“A few things could be deduced from the ugly development. One, it is a sign of failure on the part of government because they cannot provide for the citizenry in spite of the stupendous wealth of the country. The leadership is not creative but seems to be chuffed with the disheartening state of affairs. Two, it shows that human dignity has been eroded in the psyche of the people. The moral temperature of society is unhealthy, hence citizens are treated like such lowly animals as donkeys,” he stated.
Obini argued: “Population is an asset of inestimable value. Assuming that the ‘deportees’ were jobless, as alleged, it behoves the leadership to create the enabling environment so that they can achieve their full potentials, help themselves and the country at the end of the day. But by this deportation, the constitution is thoroughly breached, even as the nation’s fragile unity is further buffeted.
“Surely, Nigeria is making itself a laughing stock in the comity of nations. However, it provides Ndigbo an opportunity for introspection or self-searching. And as long as injustice is perpetrated in the land, we will continue to grope in the dark.”
But what is the position of the law on this matter? Does the Lagos State Government have the right to accost people on the streets, hold them in captivity for several months before dumping them in a place, which is not necessarily their place of origin?
Providing answers to these questions, Mr. Chukwuanugo Ejikeme averred that deportation from one part of the country to another was an aberration, stressing that Lagos erred in every material particular. He argued that such acts would make people lose faith in the polity.
In the same vein, Aka Ikenga, an Igbo group, frowns at the development. In a statement issued by the president of the organisation, Chief Goddy Uwazurike, he stated: “We question the pedestal on which they were deported. Was the deportation by a court order? Was it at the whims and caprices of anybody in authority in Lagos? Some of those deported claimed they were abducted on the roads, detained in a camp and then dumped in Onitsha, Anambra State, by trailers and trucks.
“This is horrible and an aberration for a citizen to be deported from one part of the country to another. This is a democratic era and it is difficult to believe that the highly respected government of Lagos State will be suspected of involvement herein. Whatever be the case, this travesty must stop forthwith before it degenerates.”
Looking at it from the political point of view, Chief Onwudiwe of the South East, South South Professionals stated: “If it is the Lagos Sate Government is doing this, it is trying to kill ACN. About 43 per cent of ACN votes came from the Igbo and whose stake in the development and investment in the state are huge. The first time deportation happened, I was in Anambra State; I went straight to the Government House and saw the Secretary to the State Government (SSG). He told me that they got the information at about 2am that a bus came and dropped more than 100 of them at the bus stop and drove off. The SSG said the government immediately moved them to camp and first of all brought in a medical group to test them and be sure that they were okay and not a case of some people, who wanted to come and infect Anambra with diseases.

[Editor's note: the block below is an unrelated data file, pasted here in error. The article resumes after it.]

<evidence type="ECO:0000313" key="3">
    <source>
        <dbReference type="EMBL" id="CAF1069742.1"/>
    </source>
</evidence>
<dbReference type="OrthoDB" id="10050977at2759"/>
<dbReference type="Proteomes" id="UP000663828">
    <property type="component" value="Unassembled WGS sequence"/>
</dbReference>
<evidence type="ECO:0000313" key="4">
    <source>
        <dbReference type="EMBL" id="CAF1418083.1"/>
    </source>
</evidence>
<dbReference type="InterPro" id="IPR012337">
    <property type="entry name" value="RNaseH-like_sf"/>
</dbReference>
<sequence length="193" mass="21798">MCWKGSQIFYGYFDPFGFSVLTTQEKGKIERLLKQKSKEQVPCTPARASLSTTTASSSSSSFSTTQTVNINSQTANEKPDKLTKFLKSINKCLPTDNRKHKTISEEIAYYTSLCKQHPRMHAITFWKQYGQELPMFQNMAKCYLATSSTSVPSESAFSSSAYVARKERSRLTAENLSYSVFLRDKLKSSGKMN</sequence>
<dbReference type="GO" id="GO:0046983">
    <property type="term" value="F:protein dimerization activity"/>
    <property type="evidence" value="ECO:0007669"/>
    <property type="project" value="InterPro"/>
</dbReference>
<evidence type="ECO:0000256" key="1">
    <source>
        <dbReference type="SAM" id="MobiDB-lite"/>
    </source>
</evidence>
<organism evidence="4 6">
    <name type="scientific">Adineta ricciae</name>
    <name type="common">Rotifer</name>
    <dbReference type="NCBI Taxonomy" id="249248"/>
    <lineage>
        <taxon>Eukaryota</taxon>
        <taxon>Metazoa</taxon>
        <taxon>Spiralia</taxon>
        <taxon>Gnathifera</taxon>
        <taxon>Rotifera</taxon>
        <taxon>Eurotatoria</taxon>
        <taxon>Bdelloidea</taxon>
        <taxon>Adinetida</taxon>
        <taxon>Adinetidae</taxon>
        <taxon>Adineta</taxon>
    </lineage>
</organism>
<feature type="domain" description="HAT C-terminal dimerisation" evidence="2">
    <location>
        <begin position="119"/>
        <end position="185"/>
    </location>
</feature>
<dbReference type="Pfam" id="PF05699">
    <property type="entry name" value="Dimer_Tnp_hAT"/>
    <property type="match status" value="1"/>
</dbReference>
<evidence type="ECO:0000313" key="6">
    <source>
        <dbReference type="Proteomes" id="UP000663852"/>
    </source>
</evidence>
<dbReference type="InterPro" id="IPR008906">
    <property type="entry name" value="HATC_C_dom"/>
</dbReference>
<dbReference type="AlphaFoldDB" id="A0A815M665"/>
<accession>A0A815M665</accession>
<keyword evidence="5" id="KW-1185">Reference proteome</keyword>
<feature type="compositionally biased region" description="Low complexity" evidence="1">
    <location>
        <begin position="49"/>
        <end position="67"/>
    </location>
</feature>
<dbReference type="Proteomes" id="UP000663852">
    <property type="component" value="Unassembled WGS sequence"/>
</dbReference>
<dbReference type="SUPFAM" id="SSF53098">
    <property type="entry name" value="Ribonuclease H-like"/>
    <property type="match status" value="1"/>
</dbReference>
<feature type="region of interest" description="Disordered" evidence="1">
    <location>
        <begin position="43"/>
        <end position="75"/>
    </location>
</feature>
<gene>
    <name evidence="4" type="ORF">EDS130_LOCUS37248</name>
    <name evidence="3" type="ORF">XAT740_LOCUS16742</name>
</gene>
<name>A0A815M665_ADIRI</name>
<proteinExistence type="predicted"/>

“They interviewed them and found out that about 90 per cent of them were not from Anambra. Some were Igbo-speaking and some were not. Some were from Akwa Ibom and Kogi, among other states but they dumped them there because once you are not speaking Yoruba, you are Igbo. They just crossed the Niger River and dumped them, as they perceived it’s the boundary of the Igbo nation. Is it a message that the Lagos State Government is clearing Lagos of destitute? You didn’t drive them to the borders of Lagos; you passed through Ogun, Ondo, Edo and Delta States and eventually landed in Anambra, where destitutes belong.
“I know that Governor Obi then took it up with President Goodluck Jonathan. I know that Fashola was called and he denied knowledge of it. He said he was not aware that such a thing happened. And it has happened this time again. Luckily now, the media was alert enough to have photographs, evidence that these are the people. The first time it happened, Obi tried to play politics of accommodation. He didn’t allow the media access to them but this time around, the media were on ground.
“I was listening to radio talk on the issue. It is nice that the governor of Lagos is ACN but being a lawyer, he should say what part of the constitution allows him to do this.
“I have received a lot of calls on this matter and their reactions have been that maybe, the support we have been giving to ACN is being taken for granted. Maybe we should support another political party, which will, at least, respect the constitution in that regard. Most of us are registered here and we use the people’s power to stop that rubbish.
“I know the governor of Anambra will allow it to be settled politically and as along as that happens, for the media, the governor of Lagos would continue to deny or they will say, ‘we are investigating the matter to find out who is causing it’ and for eternity we will not get to know the result. However, 2015 is coming and part of our jobs is to remind everybody that the constitution told one little truth: ‘We the people.’
“These beggars that you see on the streets of Ebute Metta and other places, who have been there for long, are not the destitute and nobody bothered to tell them to go anywhere or deport them. The destitutes are these street hawkers; these people who decided not to be robbers, who decided not to steal but carrying goods to sale. I personally saw it happen around Tejuosho area when one of the task forces in the state was pursuing the hawkers. I asked one of the boys what was happening, he said he was running because he couldn’t speak Yoruba and if they caught you, they would throw you into the van and confiscate your goods.
“This is a kind of subtle discrimination. I don’t want to believe that Fashola could have given instruction for that kind of thing. I don’t believe that he would ever do it. But let me use this opportunity to thank the Lagos State Government that what they have done was to deport because our brothers in the North might not have deported.”